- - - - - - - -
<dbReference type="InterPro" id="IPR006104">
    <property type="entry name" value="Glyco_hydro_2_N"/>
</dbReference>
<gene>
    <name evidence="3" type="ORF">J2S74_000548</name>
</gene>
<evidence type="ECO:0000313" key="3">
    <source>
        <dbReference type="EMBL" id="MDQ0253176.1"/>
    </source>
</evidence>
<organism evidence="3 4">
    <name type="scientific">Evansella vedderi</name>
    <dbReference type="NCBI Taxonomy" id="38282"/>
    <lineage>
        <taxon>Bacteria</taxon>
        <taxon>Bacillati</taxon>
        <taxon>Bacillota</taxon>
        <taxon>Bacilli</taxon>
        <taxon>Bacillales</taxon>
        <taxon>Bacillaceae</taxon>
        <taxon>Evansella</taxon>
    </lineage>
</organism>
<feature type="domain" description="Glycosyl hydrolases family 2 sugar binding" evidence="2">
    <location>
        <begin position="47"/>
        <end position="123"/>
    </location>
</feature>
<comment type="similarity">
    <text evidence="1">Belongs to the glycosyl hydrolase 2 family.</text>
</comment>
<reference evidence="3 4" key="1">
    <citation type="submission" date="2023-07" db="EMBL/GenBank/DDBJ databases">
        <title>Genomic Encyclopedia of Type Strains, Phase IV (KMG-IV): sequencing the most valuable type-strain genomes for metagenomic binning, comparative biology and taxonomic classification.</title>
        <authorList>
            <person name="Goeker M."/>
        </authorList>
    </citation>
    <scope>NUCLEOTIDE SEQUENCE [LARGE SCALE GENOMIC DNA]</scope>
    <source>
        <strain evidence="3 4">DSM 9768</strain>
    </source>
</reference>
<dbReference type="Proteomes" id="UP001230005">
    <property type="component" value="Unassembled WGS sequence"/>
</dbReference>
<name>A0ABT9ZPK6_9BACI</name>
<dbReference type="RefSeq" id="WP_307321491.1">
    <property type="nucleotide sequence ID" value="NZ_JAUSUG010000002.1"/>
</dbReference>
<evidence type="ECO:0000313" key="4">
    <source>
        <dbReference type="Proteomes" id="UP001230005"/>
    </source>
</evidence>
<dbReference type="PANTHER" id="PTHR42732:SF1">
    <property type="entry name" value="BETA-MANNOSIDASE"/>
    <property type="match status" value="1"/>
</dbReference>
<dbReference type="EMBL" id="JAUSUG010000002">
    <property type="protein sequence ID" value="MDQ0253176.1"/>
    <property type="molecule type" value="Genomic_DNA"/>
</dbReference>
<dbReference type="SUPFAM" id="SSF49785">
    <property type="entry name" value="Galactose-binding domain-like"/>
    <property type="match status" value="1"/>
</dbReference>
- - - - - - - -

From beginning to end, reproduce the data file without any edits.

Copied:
<dbReference type="InterPro" id="IPR006104">
    <property type="entry name" value="Glyco_hydro_2_N"/>
</dbReference>
<gene>
    <name evidence="3" type="ORF">J2S74_000548</name>
</gene>
<evidence type="ECO:0000313" key="3">
    <source>
        <dbReference type="EMBL" id="MDQ0253176.1"/>
    </source>
</evidence>
<organism evidence="3 4">
    <name type="scientific">Evansella vedderi</name>
    <dbReference type="NCBI Taxonomy" id="38282"/>
    <lineage>
        <taxon>Bacteria</taxon>
        <taxon>Bacillati</taxon>
        <taxon>Bacillota</taxon>
        <taxon>Bacilli</taxon>
        <taxon>Bacillales</taxon>
        <taxon>Bacillaceae</taxon>
        <taxon>Evansella</taxon>
    </lineage>
</organism>
<feature type="domain" description="Glycosyl hydrolases family 2 sugar binding" evidence="2">
    <location>
        <begin position="47"/>
        <end position="123"/>
    </location>
</feature>
<comment type="similarity">
    <text evidence="1">Belongs to the glycosyl hydrolase 2 family.</text>
</comment>
<reference evidence="3 4" key="1">
    <citation type="submission" date="2023-07" db="EMBL/GenBank/DDBJ databases">
        <title>Genomic Encyclopedia of Type Strains, Phase IV (KMG-IV): sequencing the most valuable type-strain genomes for metagenomic binning, comparative biology and taxonomic classification.</title>
        <authorList>
            <person name="Goeker M."/>
        </authorList>
    </citation>
    <scope>NUCLEOTIDE SEQUENCE [LARGE SCALE GENOMIC DNA]</scope>
    <source>
        <strain evidence="3 4">DSM 9768</strain>
    </source>
</reference>
<dbReference type="Proteomes" id="UP001230005">
    <property type="component" value="Unassembled WGS sequence"/>
</dbReference>
<name>A0ABT9ZPK6_9BACI</name>
<dbReference type="RefSeq" id="WP_307321491.1">
    <property type="nucleotide sequence ID" value="NZ_JAUSUG010000002.1"/>
</dbReference>
<evidence type="ECO:0000313" key="4">
    <source>
        <dbReference type="Proteomes" id="UP001230005"/>
    </source>
</evidence>
<dbReference type="PANTHER" id="PTHR42732:SF1">
    <property type="entry name" value="BETA-MANNOSIDASE"/>
    <property type="match status" value="1"/>
</dbReference>
<dbReference type="EMBL" id="JAUSUG010000002">
    <property type="protein sequence ID" value="MDQ0253176.1"/>
    <property type="molecule type" value="Genomic_DNA"/>
</dbReference>
<dbReference type="SUPFAM" id="SSF49785">
    <property type="entry name" value="Galactose-binding domain-like"/>
    <property type="match status" value="1"/>
</dbReference>